Russia may have lost a third of its troops

Russia may have lost a third of the invasion force it sent to Ukraine as its offensive continues to struggle with fierce resistance, British military intelligence said.

In its latest assessment, the Ministry of Defense (MoD) said the Russian campaign in eastern Ukraine had “lost momentum” and was now “significantly behind schedule”.

At a meeting of NATO foreign ministers in Berlin, Foreign Minister Liz Truss said it is essential to continue to support the government in Kiev to help Russia “push Russia out”.

She said in a statement: “(President) Putin must suffer an ongoing defeat in Ukraine, Russia must be contained and such aggression must never happen again.

“Ukraine’s security must come from its ability to defend itself. Allies must support Ukraine in its transition to NATO-standard equipment, and immediately provide artillery, training and the required expertise.”

the Ukrainians were now able to defeat the Russians and win the war.

NATO Secretary General Jens Stoltenberg said Ukraine is now able to defeat the Russians and win the war: “Ukraine can win this war,” he said after attending a meeting of NATO foreign ministers in Berlin on Sunday.

“The brutal invasion of Russia is losing momentum,” NATO deputy secretary general Mircea Geoana told reporters.

“With significant support from allies and partners in billions of dollars, in military support, in financial support, humanitarian support, we know that with the courage of the Ukrainian people and military and with our help, Ukraine can win this war.”

The Russians shifted the focus of their offensive to the eastern Donbas region – already partially controlled by pro-Moscow separatists – after their advance was pushed back to Kiev.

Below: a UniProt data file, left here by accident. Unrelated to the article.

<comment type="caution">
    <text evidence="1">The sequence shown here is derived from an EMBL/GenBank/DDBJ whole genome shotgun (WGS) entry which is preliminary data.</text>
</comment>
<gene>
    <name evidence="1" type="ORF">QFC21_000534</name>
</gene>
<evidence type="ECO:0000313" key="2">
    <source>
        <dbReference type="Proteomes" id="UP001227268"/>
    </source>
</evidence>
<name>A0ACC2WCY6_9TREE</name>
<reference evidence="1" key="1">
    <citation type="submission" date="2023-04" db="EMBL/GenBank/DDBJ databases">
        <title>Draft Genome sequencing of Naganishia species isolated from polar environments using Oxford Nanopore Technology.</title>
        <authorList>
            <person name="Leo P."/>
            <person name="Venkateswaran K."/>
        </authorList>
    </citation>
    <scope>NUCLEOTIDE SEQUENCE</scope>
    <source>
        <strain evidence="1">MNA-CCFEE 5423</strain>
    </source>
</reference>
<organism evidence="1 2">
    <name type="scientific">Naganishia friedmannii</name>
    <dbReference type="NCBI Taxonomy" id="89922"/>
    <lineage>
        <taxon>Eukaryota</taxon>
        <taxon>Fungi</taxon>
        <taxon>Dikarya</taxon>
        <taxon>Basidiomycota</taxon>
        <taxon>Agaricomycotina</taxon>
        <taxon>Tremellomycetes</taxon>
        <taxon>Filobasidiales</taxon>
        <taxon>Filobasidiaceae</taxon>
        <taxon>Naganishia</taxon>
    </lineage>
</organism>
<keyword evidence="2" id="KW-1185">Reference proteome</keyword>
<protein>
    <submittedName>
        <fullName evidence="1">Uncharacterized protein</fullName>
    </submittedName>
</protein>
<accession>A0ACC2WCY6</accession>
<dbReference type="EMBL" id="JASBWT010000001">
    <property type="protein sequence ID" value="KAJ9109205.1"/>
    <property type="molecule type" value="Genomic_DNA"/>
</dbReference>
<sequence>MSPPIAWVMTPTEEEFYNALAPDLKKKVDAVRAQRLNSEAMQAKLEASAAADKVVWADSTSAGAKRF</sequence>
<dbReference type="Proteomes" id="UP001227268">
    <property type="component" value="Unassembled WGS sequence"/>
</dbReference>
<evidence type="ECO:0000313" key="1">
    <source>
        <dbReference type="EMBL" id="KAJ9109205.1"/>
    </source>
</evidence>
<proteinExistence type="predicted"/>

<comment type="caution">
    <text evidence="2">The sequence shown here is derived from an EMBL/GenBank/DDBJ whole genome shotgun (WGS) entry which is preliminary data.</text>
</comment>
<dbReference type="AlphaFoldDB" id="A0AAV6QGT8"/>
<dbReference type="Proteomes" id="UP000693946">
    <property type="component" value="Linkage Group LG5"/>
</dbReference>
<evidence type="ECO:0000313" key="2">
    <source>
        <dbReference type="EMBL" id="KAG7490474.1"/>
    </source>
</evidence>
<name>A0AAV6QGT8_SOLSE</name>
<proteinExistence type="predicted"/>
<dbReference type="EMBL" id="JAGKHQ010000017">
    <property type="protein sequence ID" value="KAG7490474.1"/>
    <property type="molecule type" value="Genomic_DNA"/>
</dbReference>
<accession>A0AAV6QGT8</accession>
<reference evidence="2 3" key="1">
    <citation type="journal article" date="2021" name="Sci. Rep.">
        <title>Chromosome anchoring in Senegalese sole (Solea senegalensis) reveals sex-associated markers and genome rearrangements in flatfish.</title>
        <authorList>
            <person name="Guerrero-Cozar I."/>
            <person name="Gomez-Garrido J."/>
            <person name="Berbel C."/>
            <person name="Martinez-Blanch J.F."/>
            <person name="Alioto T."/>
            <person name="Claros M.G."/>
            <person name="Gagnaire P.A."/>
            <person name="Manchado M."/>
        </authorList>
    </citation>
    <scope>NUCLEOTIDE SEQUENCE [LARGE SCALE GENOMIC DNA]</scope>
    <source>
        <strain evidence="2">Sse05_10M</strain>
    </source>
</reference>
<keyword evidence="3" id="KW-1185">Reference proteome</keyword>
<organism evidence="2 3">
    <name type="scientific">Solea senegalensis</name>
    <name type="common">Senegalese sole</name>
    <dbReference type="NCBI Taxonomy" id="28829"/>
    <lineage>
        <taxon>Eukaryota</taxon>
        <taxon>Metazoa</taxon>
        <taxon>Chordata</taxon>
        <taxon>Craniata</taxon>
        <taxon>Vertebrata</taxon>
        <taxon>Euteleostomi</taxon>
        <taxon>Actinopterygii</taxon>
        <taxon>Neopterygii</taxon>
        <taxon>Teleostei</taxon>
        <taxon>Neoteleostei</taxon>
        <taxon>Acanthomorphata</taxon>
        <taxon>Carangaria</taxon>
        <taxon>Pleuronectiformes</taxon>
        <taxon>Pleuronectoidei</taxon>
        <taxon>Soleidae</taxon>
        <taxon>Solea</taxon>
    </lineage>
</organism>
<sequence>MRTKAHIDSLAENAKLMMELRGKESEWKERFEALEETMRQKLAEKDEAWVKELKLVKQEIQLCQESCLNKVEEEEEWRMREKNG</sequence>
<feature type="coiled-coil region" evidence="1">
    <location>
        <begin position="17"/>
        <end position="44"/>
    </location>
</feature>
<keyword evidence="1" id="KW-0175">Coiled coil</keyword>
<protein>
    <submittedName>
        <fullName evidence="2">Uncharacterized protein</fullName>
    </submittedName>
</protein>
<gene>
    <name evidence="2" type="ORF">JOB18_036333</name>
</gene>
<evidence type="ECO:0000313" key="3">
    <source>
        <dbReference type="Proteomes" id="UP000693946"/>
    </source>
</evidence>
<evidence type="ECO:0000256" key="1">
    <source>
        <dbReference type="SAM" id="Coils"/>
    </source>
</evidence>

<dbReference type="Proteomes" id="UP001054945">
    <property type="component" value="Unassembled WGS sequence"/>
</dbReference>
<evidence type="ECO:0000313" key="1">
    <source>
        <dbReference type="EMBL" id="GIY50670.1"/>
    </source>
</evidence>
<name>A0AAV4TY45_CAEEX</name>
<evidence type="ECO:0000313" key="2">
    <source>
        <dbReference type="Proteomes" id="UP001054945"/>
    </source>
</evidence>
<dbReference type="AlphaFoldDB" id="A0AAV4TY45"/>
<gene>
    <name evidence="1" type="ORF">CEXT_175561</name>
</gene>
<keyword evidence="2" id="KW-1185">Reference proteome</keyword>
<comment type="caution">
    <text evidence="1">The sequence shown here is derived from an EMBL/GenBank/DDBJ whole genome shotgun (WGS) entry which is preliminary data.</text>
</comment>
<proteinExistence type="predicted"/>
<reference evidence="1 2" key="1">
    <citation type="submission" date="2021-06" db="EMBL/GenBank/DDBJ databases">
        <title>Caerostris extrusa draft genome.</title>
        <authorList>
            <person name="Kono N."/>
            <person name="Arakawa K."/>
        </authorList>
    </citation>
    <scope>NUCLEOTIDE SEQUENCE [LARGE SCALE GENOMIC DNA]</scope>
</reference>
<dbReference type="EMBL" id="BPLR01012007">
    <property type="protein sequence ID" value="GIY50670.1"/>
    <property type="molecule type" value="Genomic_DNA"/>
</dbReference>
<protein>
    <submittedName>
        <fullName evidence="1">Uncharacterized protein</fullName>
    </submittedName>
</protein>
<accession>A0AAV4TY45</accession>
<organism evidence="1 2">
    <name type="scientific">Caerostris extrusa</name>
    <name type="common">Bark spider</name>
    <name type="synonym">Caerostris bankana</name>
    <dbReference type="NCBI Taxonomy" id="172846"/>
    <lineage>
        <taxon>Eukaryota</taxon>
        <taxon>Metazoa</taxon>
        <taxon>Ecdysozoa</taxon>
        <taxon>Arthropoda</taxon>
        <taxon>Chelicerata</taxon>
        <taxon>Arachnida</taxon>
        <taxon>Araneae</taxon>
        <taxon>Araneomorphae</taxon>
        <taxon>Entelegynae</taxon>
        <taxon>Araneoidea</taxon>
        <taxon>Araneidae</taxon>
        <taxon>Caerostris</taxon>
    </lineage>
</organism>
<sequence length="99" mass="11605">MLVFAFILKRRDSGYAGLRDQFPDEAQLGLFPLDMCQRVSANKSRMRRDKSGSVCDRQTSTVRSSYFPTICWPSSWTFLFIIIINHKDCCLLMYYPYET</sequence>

However, despite initial small-scale advances, the Defense Department said it had not made any substantial ground gains in the past month while suffering “consistently high depletion levels”.

It said the offensive was further hampered by the loss of “critical enablers” such as bridging equipment and intelligence, surveillance and reconnaissance drones.

“Russia has now probably lost a third of the force on the ground it deployed in February,” it said.

“Russian forces are increasingly constrained by diminished facilitation capabilities, persistently low morale and diminished combat effectiveness.

“Many of these capabilities cannot be replaced or restored quickly and are likely to continue to hinder Russian operations in Ukraine.

“Under the current circumstances, it is unlikely that Russia will accelerate its advance drastically in the next 30 days.”

Meanwhile, Finnish President Sauli Niinisto has confirmed his country’s intentions to join NATO, with Sweden expected to follow suit.

The Finnish parliament is expected to approve the decision in the coming days, followed by the submission of a formal application for membership next week.

Stoltenberg said that if the two Nordic countries applied, it would be a “historic moment” for the alliance.

“Their membership of NATO would increase our shared security, demonstrate that NATO’s door is open and that aggression does not pay,” he said.

Boris Johnson, who visited both countries last week, has said the UK would strongly support their applications.

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